A signal support systems specialist in the National Guard, Hernandez is responsible for working with battlefield signal support systems and terminal devices, which must work consistently in order to direct movement of troops. He plans to attend Bloomsburg University in the fall to study computer science and said his National Guard training and experience will help with his curriculum and the rest of his life. Hernandez also likes being one part of a bigger picture.
“That feeling when everything is set up and it’s working and that connection is made, that’s it,” Hernandez said. “When everyone gets back safe, that’s the best part … making those connections and keeping everyone safe.”
Many people join the National Guard for the benefits but stay for to the duty they feel toward their community and country. Maj. Robert Boyd originally joined the Army for college benefits. When his active duty tour ended, he joined the Pennsylvania Army National Guard for the same reason but multiplied.
“That was over 20 years and nine ranks ago,” Boyd said. “I ended up enjoying what I did in the Army and wanted to continue that in the National Guard, eventually deciding to become an officer.”
The ability to make a difference was part of Pfc. Jordany Krawinkel Peralta’s decision to join. Growing up in the Dominican Republic, Krawinkel Peralta, now 20, knew the military was always part of his plan. The son of Victor and Farcomeri Krawinkel, he came to the United States in 2016 and then to Northeast Pennsylvania the following year. He intended to enlist in the Air Force, but the West Hazleton resident felt the National Guard was a better fit.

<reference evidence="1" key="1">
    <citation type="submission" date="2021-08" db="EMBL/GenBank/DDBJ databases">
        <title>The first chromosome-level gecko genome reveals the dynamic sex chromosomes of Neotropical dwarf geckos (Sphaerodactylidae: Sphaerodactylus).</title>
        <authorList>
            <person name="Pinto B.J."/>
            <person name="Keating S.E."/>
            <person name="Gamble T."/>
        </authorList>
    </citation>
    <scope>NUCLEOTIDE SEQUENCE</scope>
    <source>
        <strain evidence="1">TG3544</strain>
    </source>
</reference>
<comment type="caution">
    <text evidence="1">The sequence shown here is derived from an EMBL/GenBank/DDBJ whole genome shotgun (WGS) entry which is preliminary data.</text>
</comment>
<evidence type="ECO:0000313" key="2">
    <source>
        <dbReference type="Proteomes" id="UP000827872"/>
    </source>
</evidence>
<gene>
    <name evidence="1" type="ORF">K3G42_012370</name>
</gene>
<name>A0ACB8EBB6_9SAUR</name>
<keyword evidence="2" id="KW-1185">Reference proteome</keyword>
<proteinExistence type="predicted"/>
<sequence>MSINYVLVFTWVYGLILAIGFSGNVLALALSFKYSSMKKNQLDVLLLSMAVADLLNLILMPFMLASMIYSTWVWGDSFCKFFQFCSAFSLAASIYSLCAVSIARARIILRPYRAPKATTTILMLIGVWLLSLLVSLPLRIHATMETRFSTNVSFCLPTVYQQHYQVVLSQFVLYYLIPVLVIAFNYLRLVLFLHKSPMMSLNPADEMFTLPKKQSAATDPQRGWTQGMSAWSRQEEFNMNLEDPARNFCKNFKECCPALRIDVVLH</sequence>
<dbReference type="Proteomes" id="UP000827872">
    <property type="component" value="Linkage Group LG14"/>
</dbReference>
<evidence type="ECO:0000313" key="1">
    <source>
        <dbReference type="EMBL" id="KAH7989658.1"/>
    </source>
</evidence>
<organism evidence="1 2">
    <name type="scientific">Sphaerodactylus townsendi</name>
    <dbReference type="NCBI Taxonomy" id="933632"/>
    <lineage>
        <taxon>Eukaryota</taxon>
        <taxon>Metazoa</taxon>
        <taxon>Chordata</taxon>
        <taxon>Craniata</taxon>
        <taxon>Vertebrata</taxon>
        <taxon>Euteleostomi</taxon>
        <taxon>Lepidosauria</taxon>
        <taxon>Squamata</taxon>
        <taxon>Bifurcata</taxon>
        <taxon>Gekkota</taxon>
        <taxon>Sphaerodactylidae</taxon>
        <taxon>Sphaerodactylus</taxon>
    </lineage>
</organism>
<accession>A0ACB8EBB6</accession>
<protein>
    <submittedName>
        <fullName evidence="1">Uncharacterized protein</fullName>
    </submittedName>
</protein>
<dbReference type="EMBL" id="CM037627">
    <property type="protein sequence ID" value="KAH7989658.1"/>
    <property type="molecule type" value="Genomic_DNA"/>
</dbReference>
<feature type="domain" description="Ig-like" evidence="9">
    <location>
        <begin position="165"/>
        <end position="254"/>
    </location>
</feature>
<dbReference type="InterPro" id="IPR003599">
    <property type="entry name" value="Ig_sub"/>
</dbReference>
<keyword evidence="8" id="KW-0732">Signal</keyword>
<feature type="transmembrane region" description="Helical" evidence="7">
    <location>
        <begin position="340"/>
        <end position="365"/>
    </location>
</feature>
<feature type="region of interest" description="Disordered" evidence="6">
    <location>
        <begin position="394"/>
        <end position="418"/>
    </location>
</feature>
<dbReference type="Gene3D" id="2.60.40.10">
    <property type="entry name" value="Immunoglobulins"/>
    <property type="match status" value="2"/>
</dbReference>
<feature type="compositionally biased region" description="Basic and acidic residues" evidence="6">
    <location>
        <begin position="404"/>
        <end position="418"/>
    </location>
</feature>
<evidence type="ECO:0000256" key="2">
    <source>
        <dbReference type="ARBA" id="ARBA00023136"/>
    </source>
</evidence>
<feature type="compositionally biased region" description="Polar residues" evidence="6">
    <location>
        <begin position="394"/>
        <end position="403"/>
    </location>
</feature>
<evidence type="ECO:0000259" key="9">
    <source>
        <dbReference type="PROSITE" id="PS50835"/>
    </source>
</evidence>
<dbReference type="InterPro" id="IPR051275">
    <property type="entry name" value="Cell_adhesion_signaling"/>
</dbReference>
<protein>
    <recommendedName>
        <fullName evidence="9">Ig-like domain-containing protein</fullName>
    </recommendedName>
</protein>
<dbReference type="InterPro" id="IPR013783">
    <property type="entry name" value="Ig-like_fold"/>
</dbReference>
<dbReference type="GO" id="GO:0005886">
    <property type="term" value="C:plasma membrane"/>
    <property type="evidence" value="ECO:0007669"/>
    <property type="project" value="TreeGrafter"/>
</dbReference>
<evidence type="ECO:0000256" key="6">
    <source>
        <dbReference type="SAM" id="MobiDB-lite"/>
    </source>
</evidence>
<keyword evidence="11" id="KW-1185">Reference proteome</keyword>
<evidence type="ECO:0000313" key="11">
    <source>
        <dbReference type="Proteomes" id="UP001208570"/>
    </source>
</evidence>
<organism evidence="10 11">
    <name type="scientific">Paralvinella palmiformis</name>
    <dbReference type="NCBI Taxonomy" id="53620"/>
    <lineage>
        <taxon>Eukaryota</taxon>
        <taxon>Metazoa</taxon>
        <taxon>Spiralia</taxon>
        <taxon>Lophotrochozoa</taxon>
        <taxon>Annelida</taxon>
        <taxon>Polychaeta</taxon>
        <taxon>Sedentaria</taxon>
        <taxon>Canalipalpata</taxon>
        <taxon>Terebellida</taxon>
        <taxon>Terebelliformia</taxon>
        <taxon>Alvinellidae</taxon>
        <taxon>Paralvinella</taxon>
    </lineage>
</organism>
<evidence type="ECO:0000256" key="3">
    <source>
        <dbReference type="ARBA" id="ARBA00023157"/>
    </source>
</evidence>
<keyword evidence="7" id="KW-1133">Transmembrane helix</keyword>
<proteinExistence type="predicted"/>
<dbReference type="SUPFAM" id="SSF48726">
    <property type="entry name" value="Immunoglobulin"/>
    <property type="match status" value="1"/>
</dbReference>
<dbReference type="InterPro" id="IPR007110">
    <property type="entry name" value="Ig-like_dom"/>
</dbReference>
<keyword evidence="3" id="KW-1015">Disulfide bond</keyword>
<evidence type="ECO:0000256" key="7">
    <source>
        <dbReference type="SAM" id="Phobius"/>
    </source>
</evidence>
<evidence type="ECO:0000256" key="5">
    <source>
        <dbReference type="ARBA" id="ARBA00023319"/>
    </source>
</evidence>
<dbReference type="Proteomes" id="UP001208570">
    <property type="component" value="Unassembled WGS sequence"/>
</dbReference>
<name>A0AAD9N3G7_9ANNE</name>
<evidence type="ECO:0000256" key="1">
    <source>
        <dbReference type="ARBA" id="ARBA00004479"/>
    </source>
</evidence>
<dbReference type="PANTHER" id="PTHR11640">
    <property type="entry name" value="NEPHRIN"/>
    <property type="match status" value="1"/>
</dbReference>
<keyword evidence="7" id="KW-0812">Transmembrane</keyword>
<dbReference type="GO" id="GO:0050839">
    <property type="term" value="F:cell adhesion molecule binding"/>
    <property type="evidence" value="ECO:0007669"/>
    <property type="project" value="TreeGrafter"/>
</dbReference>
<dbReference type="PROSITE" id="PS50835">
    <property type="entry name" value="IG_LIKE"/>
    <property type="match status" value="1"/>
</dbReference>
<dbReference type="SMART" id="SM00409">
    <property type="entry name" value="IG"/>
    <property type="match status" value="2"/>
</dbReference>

A permanent resident of the United States at the time, Krawinkel Peralta had to endure a waiting period for security clearances and other protocols before he heading to basic training at Fort Jackson. It was tough but he knew it would make him a better soldier and person.
“I would motivate myself with a saying … ‘Until blood comes from my eyes, all bones in my body break, until I’m the soldier I want to be,’” he said. “Every single time I was going through a really rough time, I used to say that to myself to remind me of what I was doing. Being motivated is what’s going to get me through everything.”
Krawinkel Peralta is a computer information systems major at Luzerne County Community College, set to graduate this month and move onward and upward. He continues his work at Hazleton One Community Center — a position he earned thanks to being a soldier — where he fulfills a number of roles to meet needs of his community.
Through the National Guard’s education program, he plans to transfer to Kutztown University into the military science (Army ROTC) program, where he’ll study nearly tuition-free. He hopes to move up the ranks to become an officer in the National Guard.